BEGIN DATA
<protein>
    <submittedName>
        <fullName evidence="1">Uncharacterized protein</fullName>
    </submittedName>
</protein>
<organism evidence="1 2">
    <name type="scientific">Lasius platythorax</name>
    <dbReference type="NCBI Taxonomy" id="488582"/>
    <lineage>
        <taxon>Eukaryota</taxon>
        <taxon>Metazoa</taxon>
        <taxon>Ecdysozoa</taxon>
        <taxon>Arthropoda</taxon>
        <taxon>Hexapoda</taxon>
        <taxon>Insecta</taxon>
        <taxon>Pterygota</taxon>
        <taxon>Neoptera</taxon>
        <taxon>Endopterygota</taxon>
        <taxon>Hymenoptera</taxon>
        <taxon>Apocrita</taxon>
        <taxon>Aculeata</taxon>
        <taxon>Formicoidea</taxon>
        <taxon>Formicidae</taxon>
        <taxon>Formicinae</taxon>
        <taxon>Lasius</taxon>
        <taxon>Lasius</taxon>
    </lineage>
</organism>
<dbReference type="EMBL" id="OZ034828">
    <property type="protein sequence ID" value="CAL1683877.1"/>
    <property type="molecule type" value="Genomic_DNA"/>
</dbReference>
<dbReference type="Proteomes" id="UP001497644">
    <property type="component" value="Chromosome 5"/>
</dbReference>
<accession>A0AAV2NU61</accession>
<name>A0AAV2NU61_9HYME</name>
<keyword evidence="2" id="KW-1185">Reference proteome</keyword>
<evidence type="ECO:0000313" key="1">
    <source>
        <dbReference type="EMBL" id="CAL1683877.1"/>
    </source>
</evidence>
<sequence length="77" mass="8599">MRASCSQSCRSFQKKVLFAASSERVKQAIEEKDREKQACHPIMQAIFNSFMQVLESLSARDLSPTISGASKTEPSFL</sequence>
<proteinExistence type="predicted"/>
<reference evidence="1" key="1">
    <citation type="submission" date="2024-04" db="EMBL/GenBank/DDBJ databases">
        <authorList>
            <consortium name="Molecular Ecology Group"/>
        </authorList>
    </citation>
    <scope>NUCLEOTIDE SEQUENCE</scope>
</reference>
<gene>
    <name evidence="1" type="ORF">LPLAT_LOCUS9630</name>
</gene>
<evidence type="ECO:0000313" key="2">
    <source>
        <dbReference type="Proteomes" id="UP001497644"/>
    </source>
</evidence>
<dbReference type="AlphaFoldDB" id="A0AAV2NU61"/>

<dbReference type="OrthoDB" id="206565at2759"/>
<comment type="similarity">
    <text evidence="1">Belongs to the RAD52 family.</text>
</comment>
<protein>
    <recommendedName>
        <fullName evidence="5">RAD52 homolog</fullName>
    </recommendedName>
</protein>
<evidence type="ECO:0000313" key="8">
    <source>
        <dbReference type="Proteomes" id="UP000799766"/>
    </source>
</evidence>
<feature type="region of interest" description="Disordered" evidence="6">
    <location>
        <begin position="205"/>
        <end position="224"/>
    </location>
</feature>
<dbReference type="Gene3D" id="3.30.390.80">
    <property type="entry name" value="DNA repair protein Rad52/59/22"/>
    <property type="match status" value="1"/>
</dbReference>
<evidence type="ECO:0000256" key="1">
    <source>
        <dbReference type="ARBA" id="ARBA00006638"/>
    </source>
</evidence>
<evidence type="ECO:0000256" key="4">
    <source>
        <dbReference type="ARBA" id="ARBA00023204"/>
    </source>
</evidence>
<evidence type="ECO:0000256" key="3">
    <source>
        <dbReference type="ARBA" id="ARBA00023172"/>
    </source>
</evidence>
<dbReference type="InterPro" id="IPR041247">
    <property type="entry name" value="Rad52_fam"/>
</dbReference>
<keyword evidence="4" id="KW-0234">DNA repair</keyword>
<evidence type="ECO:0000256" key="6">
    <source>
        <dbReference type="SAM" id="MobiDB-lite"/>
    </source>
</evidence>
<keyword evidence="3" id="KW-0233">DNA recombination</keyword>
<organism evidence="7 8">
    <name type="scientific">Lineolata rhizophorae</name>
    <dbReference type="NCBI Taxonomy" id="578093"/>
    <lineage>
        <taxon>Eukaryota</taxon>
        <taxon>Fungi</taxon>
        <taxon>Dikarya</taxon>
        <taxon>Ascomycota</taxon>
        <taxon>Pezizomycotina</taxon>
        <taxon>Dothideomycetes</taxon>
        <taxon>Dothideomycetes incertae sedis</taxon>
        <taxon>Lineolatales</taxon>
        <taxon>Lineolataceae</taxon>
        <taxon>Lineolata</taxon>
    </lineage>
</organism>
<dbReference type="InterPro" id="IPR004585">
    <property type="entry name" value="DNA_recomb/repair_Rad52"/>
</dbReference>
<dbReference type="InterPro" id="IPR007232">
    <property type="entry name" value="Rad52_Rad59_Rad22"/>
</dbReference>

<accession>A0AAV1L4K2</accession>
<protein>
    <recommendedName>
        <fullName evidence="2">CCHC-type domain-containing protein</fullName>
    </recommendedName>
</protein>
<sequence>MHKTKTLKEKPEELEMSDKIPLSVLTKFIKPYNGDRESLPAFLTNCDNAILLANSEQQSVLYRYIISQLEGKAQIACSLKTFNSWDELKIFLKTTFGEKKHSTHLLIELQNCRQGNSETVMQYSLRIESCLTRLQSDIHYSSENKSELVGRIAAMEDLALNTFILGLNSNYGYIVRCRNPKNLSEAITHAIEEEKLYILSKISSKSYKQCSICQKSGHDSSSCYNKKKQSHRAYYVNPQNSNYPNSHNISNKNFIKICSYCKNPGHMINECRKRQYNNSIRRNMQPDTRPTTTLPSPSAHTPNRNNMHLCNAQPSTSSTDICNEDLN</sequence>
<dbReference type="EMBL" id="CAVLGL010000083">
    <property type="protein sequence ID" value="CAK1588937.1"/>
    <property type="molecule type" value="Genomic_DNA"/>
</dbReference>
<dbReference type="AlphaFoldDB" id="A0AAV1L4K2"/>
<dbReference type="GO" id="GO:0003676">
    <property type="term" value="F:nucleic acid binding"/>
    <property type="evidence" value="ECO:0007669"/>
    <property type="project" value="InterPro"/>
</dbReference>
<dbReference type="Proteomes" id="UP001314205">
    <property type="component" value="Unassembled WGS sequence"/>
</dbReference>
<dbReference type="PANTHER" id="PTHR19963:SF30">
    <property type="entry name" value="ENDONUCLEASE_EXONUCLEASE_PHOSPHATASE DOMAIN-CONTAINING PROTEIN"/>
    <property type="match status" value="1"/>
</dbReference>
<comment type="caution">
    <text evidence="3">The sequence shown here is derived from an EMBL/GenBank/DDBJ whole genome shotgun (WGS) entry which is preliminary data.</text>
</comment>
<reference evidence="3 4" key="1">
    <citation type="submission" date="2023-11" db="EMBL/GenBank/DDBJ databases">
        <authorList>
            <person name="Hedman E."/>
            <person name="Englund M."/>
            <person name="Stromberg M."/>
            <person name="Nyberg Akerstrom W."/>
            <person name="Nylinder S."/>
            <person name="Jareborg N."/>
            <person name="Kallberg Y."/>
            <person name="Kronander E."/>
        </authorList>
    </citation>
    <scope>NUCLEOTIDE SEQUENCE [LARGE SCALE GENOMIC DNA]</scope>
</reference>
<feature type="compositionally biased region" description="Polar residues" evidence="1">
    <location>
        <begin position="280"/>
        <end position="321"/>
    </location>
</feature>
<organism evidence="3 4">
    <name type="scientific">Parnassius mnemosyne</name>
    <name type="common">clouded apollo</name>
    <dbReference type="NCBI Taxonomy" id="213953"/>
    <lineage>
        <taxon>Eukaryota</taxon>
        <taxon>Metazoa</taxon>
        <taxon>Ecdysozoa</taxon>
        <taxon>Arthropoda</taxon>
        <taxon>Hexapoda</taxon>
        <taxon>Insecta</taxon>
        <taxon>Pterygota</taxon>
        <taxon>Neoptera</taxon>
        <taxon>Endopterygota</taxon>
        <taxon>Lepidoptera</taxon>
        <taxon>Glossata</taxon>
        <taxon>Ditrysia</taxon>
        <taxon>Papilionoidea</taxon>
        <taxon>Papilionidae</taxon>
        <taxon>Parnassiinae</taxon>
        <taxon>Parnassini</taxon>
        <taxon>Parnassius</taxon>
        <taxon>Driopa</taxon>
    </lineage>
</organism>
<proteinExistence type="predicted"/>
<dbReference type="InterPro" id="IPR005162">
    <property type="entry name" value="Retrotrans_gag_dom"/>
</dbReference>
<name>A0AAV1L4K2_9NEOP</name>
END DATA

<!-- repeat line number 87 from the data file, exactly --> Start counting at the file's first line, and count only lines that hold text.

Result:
<evidence type="ECO:0000256" key="1">